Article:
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If you asked me a request today and I didn't know it, I'd go get the sheet music tomorrow and learn it so I wouldn't be caught the next time - Carl Martin, interview with Jeff Todd Titon

Author Topic: 12-String Players NOT from Georgia  (Read 11656 times)

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Offline Lyndvs

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Re: 12-String Players NOT from Georgia
« Reply #45 on: February 13, 2009, 07:26:30 AM »
Smoky Babe did some wonderful 12 string playing-i especially like the cuts on the arhoolie cd shared with Herman E.Johnson.
Also Guitar Welch and Hogman Maxey-recorded at the same time as RPW at Angola-i think they all played the same 12string?!.
I think it was a guitar belonging to Harry Oster-in which case it`s probably the same guitar played by Smoky on the aforementioned cd.
Please excuse me if i`ve mentioned any players mentioned previously-and for reopening an old thread.
    take care lyndvs.
« Last Edit: February 13, 2009, 10:24:48 AM by Lyndvs »

Offline uncle bud

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Re: 12-String Players NOT from Georgia
« Reply #46 on: February 13, 2009, 08:02:52 AM »
No worries about reopening old threads. Ignore the warning message. That's just built into the software.

Offline Parlor Picker

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Re: 12-String Players NOT from Georgia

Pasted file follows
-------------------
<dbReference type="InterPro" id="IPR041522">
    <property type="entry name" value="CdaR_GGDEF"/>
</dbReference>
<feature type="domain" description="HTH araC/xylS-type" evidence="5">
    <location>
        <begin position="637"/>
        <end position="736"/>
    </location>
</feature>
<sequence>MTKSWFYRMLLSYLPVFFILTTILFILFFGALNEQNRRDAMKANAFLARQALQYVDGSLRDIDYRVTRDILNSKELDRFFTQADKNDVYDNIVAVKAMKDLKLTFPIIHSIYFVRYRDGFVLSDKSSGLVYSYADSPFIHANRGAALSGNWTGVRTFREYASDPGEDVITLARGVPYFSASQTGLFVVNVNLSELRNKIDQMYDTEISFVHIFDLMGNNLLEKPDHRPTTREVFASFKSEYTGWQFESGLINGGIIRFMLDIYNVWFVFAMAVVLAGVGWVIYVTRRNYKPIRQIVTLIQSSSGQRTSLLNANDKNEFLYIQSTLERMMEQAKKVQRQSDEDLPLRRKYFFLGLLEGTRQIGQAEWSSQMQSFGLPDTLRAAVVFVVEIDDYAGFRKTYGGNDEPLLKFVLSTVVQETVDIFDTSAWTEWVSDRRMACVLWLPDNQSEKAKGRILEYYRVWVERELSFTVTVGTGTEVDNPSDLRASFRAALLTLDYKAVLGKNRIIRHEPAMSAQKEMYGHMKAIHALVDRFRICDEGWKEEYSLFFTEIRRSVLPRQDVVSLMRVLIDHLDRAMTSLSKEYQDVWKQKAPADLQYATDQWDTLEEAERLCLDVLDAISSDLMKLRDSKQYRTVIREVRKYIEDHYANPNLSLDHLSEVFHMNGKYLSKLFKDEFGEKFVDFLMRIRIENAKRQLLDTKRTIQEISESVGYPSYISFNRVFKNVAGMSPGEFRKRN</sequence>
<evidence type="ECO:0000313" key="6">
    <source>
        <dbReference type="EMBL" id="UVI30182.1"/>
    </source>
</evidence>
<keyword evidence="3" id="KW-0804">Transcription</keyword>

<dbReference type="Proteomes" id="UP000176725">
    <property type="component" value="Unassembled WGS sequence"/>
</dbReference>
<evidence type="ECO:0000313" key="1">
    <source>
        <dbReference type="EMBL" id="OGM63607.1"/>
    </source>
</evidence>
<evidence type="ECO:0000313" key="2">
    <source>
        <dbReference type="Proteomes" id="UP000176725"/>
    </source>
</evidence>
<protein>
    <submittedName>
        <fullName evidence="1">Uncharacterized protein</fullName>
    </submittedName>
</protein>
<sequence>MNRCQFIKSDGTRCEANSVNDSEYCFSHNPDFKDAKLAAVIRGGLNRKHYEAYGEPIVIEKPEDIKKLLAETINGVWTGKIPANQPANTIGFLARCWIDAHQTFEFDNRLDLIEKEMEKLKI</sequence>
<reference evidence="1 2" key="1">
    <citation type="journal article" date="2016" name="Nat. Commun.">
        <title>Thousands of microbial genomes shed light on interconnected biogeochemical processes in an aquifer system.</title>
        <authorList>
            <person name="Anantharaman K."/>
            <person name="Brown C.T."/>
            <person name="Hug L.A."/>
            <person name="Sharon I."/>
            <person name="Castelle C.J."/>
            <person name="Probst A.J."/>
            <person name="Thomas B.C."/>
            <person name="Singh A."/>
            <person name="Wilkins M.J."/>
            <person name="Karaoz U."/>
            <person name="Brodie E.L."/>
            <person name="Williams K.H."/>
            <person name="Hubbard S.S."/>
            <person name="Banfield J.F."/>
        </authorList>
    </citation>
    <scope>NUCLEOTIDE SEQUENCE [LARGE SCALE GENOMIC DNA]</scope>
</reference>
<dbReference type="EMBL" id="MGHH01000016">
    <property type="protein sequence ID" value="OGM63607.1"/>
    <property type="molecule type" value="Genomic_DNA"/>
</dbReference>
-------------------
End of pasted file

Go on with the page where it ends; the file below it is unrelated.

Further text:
« Reply #47 on: February 13, 2009, 08:46:36 AM »
Smokey Babe did some wonderful 12 string playing-i especially like the cuts on the arhoolie cd shared with Herman E.Johnson.
Also Guitar Welch and Hogman Maxey-recorded at the same time as RPW at Angola-i think they all played the same 12string?!.
I think it was a guitar belonging to Harry Oster-in which case it`s probably the same guitar played by Smokey on the aforementioned cd.
Please excuse me if i`ve mentioned any players mentioned previously-and for reopening an old thread.
    take care lyndvs.

I think Harry Oster carried a Stella 12-string on his field recording trips. Smoky Babe is shown in one of the photos playing it with 6 strings removed to make it a normal 6-string (albeit with a rather wide neck).

You notice the same guitars cropping up again and again with various researchers/recorders, e.g. David Evans' mahogany-top Guild.  And Pete Lowry (oddenda) once wrote to me saying he carried a Gibson acoustic and a National, amongst other guitars, on his field trips. This is because the old bluesmen often no longer had a guitar or had one that was poor quality and therefore not ideally suited to recording.
"I ain't good looking, teeth don't shine like pearls,
So glad good looks don't take you through this world."
Barbecue Bob

Offline Lyndvs

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Re: 12-String Players NOT from Georgia
« Reply #48 on: February 13, 2009, 10:13:22 AM »
Thanks for the insight parlor picker,i was wondering if that 12 string were a Stella.You`re right many players,in the
"rediscovery" period,didn`t own a guitar any longer-in some cases didn`t even play any longer-so taking a guitar along was sensible.Also i believe some of these field researchers were players themselves.I remember reading that David Evans would often play a few songs to break the ice.I was wondering maybe Babe removed the strings for his slide playing which definitely sounds like a six string-whereas some of the fingerpicking-has a thumping heavy textured sound like a twelve.